AN outstanding girl angler, 17-year-old Corina Smith, trained under Durham PC Mick Watson’s award-winning “Get Hooked on Fishing” scheme, will be among the demonstrators at this year’s Chatsworth Angling Fair  –  joining such big names as TV star John Wilson, four-times world match champion Bob Nudd, and carp legend Chris Ball.

She and three other teenagers trained under the scheme, all from Co. Durham, will not only be displaying their angling skills at the fair but will also offer “hands on” advice to any of the young spectators watching them.

Their appearance, giving a welcome to the “young idea” in fishing, is among many special features celebrating the silver jubilee of the fair, held over the weekend of May 22 and 23 on the Chatsworth House estate near Bakewell, Derbyshire.

Corina, from Stoke-on-Trent, has been fishing since she was only three years old  –  taught originally by her father, who is a professional angling coach.

Although she prefers coarse angling, everyone in the “Get Hooked on Fishing” scheme becomes an all-rounder, able to go out and catch fish in every season of the year. The three other members of the Chatsworth team are:

Wayne Collins, 16, from Bishop Auckland, a pupil at Bishop Barrington school, who will be paying his second visit to the fair. Now sponsored by the “Masterline” fishing tackle company, he is equally at home with double-hander salmon rod or trotting with a centrepin.

Paul Soulsby, also 16, a student at Tansfield School, Stanley, whose elder brother Jon was in the team at last year’s Chatsworth fair. Equally at home with coarse, game and sea angling, he has been helping to teach other local youngsters under Mick Watson’s scheme.

Jonathan Boulton, aged 14, from Sunnydale school, Shildon, who joined the scheme only four months ago but showed such great promise as a coarse angler that he, too, has already been enrolled to teach other children.


Corina, who is still at college in Stoke, also works as a volunteer for the SAFE project (Safe Angling For Everyone), teaching children how to fish – and especially what safety precautions to observe.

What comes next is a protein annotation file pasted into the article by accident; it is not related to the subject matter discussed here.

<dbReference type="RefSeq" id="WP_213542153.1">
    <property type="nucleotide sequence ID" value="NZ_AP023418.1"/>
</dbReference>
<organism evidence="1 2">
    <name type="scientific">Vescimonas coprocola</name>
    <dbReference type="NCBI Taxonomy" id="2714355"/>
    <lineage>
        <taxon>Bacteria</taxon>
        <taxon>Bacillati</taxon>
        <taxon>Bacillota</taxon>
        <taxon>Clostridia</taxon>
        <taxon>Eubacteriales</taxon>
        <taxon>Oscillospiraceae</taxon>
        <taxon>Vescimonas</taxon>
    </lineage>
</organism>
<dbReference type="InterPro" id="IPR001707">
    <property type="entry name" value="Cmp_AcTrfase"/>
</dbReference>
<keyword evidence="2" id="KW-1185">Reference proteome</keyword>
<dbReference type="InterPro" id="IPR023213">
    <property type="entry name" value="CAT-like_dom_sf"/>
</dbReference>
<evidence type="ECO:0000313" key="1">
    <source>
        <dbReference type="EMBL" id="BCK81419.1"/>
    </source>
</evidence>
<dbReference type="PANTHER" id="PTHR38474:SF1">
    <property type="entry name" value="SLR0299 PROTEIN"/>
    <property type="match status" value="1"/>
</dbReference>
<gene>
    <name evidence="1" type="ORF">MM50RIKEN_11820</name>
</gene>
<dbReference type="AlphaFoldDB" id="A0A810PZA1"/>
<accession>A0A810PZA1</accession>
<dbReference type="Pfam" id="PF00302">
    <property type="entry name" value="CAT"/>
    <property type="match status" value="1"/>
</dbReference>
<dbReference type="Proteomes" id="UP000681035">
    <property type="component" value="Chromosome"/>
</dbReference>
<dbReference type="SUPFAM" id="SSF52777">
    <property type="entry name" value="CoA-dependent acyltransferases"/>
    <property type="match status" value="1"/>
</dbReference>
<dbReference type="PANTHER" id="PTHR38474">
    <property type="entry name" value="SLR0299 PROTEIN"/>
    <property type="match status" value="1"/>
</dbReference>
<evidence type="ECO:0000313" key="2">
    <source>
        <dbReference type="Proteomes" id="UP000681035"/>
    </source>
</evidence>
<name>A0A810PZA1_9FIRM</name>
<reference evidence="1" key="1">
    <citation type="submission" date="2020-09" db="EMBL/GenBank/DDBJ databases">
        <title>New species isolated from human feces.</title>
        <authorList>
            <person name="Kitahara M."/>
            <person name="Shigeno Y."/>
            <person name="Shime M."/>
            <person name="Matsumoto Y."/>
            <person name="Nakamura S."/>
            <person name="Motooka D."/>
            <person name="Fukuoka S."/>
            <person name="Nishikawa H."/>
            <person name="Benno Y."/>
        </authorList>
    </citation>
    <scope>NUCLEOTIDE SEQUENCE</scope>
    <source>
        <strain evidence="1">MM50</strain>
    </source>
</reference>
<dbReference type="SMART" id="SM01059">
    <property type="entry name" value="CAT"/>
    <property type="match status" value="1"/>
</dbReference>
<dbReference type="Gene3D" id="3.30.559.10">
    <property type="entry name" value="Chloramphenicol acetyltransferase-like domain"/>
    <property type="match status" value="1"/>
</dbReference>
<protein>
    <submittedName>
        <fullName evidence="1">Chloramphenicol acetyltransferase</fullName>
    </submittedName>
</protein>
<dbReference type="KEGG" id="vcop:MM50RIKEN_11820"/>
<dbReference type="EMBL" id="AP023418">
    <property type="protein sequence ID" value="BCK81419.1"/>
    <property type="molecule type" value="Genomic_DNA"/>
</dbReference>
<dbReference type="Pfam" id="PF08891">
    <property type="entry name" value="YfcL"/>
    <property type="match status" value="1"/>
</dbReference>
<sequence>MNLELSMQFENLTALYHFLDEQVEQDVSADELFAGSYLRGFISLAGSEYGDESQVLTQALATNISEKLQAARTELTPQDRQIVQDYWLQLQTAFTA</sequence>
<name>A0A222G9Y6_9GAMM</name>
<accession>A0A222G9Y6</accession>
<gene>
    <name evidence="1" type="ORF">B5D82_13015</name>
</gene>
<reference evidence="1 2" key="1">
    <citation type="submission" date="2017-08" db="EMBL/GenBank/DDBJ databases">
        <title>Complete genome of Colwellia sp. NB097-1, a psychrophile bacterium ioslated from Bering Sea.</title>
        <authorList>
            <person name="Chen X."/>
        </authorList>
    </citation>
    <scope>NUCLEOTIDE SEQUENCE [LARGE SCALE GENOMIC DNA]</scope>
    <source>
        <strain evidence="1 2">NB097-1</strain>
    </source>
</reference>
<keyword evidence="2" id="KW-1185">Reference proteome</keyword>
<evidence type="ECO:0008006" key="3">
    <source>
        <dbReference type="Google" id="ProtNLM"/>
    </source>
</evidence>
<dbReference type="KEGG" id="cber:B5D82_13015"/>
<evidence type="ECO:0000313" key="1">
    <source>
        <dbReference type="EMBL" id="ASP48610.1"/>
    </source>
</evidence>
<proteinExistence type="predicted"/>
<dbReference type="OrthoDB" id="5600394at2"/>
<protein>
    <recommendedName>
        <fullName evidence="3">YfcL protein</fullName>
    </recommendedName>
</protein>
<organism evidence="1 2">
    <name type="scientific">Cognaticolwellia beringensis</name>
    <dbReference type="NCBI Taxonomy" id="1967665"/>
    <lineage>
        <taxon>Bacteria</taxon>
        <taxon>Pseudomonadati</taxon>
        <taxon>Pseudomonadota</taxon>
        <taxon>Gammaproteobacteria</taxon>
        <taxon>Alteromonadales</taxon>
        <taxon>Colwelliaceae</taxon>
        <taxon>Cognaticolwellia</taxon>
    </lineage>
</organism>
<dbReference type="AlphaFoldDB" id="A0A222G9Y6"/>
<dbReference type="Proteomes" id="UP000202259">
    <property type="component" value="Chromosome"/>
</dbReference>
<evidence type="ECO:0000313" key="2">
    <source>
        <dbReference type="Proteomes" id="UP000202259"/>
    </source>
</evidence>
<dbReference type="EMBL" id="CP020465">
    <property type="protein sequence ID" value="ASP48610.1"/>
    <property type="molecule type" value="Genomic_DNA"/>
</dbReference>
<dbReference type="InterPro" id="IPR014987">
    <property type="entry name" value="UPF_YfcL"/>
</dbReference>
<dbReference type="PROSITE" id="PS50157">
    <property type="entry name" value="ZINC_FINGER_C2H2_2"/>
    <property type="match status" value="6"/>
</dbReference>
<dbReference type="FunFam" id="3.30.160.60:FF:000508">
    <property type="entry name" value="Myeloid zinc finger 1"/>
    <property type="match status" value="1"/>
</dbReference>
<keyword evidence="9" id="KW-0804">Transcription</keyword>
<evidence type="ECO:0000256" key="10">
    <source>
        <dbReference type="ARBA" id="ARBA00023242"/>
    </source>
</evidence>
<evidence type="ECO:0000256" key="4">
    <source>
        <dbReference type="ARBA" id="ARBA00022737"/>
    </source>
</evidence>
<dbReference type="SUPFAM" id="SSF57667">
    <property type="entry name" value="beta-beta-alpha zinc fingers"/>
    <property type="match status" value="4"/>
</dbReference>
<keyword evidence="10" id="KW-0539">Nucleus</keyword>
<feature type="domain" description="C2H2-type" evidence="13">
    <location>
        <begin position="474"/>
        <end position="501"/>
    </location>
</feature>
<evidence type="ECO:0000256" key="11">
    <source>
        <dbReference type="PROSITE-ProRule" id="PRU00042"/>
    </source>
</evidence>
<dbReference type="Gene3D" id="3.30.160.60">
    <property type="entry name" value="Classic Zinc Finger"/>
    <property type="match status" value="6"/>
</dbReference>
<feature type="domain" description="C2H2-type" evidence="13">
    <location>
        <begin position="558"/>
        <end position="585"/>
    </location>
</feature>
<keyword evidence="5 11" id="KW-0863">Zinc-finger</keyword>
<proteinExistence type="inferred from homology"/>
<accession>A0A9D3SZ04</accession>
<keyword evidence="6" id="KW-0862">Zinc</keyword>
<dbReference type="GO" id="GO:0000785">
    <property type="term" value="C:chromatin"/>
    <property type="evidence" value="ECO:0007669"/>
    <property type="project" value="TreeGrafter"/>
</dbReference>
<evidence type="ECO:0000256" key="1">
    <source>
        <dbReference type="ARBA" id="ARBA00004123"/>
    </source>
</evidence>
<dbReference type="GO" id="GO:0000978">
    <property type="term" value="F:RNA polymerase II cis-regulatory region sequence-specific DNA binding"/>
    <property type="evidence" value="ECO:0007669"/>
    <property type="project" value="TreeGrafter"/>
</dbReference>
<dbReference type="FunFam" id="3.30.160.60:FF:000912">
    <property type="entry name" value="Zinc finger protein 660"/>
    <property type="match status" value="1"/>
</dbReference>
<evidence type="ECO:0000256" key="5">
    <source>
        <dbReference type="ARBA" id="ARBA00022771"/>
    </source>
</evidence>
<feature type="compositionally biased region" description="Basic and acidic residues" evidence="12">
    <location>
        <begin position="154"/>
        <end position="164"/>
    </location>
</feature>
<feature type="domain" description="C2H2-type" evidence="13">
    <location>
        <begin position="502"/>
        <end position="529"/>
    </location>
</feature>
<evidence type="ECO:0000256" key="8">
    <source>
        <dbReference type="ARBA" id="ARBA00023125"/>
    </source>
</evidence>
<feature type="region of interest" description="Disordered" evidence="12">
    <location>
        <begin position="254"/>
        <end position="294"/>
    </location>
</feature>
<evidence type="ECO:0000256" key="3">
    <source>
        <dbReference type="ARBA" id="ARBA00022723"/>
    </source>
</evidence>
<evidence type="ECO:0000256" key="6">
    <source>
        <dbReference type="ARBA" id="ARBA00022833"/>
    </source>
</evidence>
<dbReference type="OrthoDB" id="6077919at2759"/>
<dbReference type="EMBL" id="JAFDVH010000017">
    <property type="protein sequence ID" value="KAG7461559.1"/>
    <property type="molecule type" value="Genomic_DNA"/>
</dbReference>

The “Get Hooked on Fishing” scheme is now backed by the Environment Agency, the Countryside Alliance, the ACA (Anglers’ Conservation Association), and many other key public and private bodies.  Mick Watson first launched it as part of his police work, aimed at helping to reduce crime and anti-social behaviour by introducing young people to angling and giving them a chance to take up the sport free of charge.

“In its first two years,” he said, “the scheme involved some 200 youngsters aged between 10 and 16, from a cross-section of social backgrounds. Of those, 65 had been classed by various official bodies as being ‘at risk’ of falling into crime. I’m glad to say that, after taking part in the scheme, not one of the 65 got into trouble.”

Although “Get Hooked on Fishing” was intended at first only for young people in his own county, its success led to him being seconded afterwards to establish the scheme in six other areas: Birmingham, Lincoln, North Wales, Nottingham, Scunthorpe and Stoke.   Between them, these are now teaching an average of at least 1,000 youngsters annually  –  a total sure to increase before long, because the scheme is to be started up shortly as well in two more regions, Scotland and Northern Ireland.

Mick Watson, 39, has been fishing since he was seven and reckons that his own best angling feat to date was to land two chub of more than 6lb from his local river before anyone else even knew they were there.

In the 2003 New Year’s Honours List, his work was recognised by the award of the coveted Queen’s Police Medal.